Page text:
Steven Quale | 88 mins | TV | 2.35:1 | USA & Canada / English | 15 / R
Final Destination 5 is the latest Final Destination film. Do you really need a plot description? They all have the same story.
Here, the focus switches from the schoolkids of previous films to a workplace… staffed by people who look like they should still be in school. I don’t think that’s because I’m getting old, but probably because US productions have a habit of casting twentysomethings as highschoolers and I guess these are twentysomethings playing twentysomethings. It doesn’t really make much difference, anyway — they’re still all involved in an incident, they’re still not friendly enough to be hanging out together all the time, they still get bumped off one by one.
Oddly, this feels fresher than the dire fourth film. Not much, perhaps, but it has a few more twists on the formula. That said, it’s generally a very tired format now — the identikit plot is merely a delivery medium for more varied deaths. There are some creative ones here, for thems that likes that, but it feels horrendously shallow and exploitative. Of course, some people do like that (there wouldn’t be an “exploitation” genre otherwise), and I guess it satisfies them on some level.
In the positives column, Tony Todd is back from the first two as the enigmatic coroner. As well as no doubt pleasing the series’ fans, his appearance makes it seem like there’s been some attempt to further the franchise by re-introducing his brand of mystery. A Surprise Twist in the closing moments (about when and where the story’s events occur) seems to do similar, although on reflection it’s meaningless; a clever nod that isn’t really clever, but is neat. And perhaps means the series is finally going to rest.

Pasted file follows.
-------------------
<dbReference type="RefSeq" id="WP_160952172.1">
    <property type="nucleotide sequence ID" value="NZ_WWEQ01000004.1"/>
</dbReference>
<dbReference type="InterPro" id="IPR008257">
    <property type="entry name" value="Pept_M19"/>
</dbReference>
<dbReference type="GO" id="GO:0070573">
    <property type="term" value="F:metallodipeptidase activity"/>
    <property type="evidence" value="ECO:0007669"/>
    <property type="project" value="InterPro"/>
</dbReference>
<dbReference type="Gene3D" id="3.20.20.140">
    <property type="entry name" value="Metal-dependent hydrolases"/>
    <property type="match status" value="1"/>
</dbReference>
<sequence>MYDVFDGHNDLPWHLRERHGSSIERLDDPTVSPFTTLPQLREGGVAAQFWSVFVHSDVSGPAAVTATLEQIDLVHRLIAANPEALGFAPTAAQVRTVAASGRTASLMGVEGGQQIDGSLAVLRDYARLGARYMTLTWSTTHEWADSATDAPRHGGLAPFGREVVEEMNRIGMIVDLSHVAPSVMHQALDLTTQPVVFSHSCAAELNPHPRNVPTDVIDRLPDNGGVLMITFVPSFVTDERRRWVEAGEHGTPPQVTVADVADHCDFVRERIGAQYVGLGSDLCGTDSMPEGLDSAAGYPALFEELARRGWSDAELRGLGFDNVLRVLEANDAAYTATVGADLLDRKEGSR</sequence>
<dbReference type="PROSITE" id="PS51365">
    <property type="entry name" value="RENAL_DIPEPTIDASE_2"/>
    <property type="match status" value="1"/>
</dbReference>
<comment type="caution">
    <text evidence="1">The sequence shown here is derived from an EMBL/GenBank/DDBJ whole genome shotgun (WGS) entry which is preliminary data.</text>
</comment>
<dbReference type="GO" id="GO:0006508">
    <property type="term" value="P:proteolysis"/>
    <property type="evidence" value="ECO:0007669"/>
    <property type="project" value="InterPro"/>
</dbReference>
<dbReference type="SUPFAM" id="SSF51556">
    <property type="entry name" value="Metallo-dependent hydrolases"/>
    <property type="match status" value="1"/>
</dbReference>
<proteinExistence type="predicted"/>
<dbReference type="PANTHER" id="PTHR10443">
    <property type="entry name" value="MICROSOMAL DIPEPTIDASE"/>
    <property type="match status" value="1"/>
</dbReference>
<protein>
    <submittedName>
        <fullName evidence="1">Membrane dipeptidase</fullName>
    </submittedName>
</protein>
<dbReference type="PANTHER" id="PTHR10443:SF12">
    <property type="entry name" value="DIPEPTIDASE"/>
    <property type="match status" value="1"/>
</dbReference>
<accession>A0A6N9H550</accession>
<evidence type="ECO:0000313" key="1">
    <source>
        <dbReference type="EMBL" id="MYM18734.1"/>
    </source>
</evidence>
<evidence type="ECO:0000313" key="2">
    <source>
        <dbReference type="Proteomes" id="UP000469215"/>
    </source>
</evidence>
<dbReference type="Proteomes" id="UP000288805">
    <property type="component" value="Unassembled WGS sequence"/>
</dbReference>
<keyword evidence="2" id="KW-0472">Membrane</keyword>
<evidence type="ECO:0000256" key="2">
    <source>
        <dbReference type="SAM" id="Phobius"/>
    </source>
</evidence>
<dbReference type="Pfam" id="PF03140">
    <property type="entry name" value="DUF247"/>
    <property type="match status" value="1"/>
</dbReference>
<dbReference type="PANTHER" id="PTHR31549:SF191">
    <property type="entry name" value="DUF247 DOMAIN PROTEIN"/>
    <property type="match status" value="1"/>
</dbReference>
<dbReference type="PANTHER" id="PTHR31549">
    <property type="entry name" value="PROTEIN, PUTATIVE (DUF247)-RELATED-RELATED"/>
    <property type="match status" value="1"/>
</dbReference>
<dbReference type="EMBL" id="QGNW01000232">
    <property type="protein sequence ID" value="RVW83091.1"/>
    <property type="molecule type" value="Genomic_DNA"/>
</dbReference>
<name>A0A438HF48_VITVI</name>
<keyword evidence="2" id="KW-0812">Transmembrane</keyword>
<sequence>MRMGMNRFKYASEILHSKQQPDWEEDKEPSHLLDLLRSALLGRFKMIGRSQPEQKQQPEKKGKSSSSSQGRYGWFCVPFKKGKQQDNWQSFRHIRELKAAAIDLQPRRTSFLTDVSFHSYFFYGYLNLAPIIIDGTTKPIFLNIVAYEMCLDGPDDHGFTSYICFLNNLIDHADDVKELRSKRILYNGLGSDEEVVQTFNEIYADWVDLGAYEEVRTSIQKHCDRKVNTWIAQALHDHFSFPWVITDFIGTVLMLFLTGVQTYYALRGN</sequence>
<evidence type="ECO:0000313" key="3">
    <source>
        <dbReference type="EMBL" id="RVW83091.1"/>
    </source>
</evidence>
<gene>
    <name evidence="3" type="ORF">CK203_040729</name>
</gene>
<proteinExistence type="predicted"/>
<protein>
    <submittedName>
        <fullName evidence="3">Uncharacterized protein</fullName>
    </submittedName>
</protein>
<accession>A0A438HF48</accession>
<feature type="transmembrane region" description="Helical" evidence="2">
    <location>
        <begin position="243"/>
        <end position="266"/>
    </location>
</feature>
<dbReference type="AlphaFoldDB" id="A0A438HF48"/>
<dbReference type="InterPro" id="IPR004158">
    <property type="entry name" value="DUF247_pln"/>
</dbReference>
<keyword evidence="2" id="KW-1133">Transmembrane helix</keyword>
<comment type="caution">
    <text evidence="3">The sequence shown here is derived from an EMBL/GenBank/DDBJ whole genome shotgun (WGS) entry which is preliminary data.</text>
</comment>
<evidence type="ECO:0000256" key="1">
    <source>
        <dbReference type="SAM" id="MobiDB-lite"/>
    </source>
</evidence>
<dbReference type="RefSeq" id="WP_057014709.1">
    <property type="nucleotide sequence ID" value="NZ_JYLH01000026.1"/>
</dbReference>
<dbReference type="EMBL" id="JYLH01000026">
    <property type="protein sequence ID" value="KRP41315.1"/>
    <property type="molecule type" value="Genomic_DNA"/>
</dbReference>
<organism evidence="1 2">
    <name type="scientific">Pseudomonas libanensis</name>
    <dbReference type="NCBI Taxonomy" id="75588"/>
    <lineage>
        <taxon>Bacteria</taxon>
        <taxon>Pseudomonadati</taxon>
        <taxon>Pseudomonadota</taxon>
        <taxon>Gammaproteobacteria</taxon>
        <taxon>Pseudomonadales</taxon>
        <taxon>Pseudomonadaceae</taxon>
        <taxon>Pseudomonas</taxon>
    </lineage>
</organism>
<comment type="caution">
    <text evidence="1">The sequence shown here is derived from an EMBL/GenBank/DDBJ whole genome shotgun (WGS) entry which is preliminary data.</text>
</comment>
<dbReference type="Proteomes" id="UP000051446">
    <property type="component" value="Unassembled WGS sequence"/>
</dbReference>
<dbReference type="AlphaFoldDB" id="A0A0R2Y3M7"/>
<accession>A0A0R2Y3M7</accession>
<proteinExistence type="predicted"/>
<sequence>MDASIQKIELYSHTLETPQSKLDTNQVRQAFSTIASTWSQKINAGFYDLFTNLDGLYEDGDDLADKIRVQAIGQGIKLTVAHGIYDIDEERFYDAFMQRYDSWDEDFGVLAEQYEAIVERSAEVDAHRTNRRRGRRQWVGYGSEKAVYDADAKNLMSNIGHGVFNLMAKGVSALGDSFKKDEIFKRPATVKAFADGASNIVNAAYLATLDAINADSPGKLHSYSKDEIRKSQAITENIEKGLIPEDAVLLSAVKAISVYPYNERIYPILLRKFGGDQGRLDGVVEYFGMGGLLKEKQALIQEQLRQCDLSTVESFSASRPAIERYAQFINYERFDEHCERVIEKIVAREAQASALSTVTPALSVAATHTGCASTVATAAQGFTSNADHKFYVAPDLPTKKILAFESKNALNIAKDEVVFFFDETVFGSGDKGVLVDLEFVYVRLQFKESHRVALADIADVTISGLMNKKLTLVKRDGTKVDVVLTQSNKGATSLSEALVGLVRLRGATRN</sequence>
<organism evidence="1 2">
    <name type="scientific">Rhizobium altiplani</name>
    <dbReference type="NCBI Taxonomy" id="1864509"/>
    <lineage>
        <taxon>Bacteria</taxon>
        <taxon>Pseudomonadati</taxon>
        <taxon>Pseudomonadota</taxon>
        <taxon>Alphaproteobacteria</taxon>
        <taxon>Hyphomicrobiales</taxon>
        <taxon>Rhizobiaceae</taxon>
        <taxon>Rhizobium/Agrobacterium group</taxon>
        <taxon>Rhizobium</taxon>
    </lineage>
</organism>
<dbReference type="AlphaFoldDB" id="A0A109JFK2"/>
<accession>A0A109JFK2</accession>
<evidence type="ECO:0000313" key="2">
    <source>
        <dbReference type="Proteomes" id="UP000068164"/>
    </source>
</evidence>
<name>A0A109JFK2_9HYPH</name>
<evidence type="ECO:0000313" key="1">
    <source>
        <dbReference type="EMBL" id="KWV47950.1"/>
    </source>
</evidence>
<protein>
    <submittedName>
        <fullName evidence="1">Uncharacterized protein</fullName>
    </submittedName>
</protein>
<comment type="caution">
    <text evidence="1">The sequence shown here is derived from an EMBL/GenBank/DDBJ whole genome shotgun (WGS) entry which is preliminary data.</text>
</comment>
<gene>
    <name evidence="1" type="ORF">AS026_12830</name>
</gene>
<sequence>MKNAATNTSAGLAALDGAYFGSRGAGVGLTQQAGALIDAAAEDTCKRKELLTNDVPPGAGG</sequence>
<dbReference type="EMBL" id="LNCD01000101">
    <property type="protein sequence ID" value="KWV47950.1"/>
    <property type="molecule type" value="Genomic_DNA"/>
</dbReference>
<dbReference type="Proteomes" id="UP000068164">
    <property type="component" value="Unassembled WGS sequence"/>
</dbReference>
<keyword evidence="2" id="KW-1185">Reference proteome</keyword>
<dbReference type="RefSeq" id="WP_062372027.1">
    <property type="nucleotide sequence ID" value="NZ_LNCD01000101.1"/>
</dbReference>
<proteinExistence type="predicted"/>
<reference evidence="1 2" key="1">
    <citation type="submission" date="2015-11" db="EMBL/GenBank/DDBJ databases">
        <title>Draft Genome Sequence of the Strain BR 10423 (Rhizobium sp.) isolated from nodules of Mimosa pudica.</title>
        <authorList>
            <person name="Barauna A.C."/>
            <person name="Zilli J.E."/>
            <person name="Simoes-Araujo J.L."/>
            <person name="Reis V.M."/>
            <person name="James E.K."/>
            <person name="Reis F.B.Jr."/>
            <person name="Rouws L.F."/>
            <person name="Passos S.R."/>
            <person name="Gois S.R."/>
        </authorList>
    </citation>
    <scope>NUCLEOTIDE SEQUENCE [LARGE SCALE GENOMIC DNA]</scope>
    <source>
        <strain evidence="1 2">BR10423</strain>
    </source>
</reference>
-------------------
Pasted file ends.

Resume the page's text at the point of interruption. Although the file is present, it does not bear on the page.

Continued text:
In other news, this is the second one in 3D. I’d forgotten that, but it becomes obvious pretty quickly — there’s all the usual stuff-at-the-camera nonsense. It’s part of the fun of trashy horror films in 3D, so in that respect I don’t mind it. But in 2D, it is kinda distracting. I think this is a film that was made to be watched on the big screen in 3D once and then forgotten about.
Some long-running movie series manage to cement their reputation as the films stack up — look at Bond. Others don’t exactly improve, but attempt fresh offerings or develop in some way — look at Saw. And others slide further and further into mediocrity — and Final Destination is now a go-to example of that. The first two are pretty great, in their own way, but none of the others are really worth bothering with — and, as you can tell from the number, this is one of the others.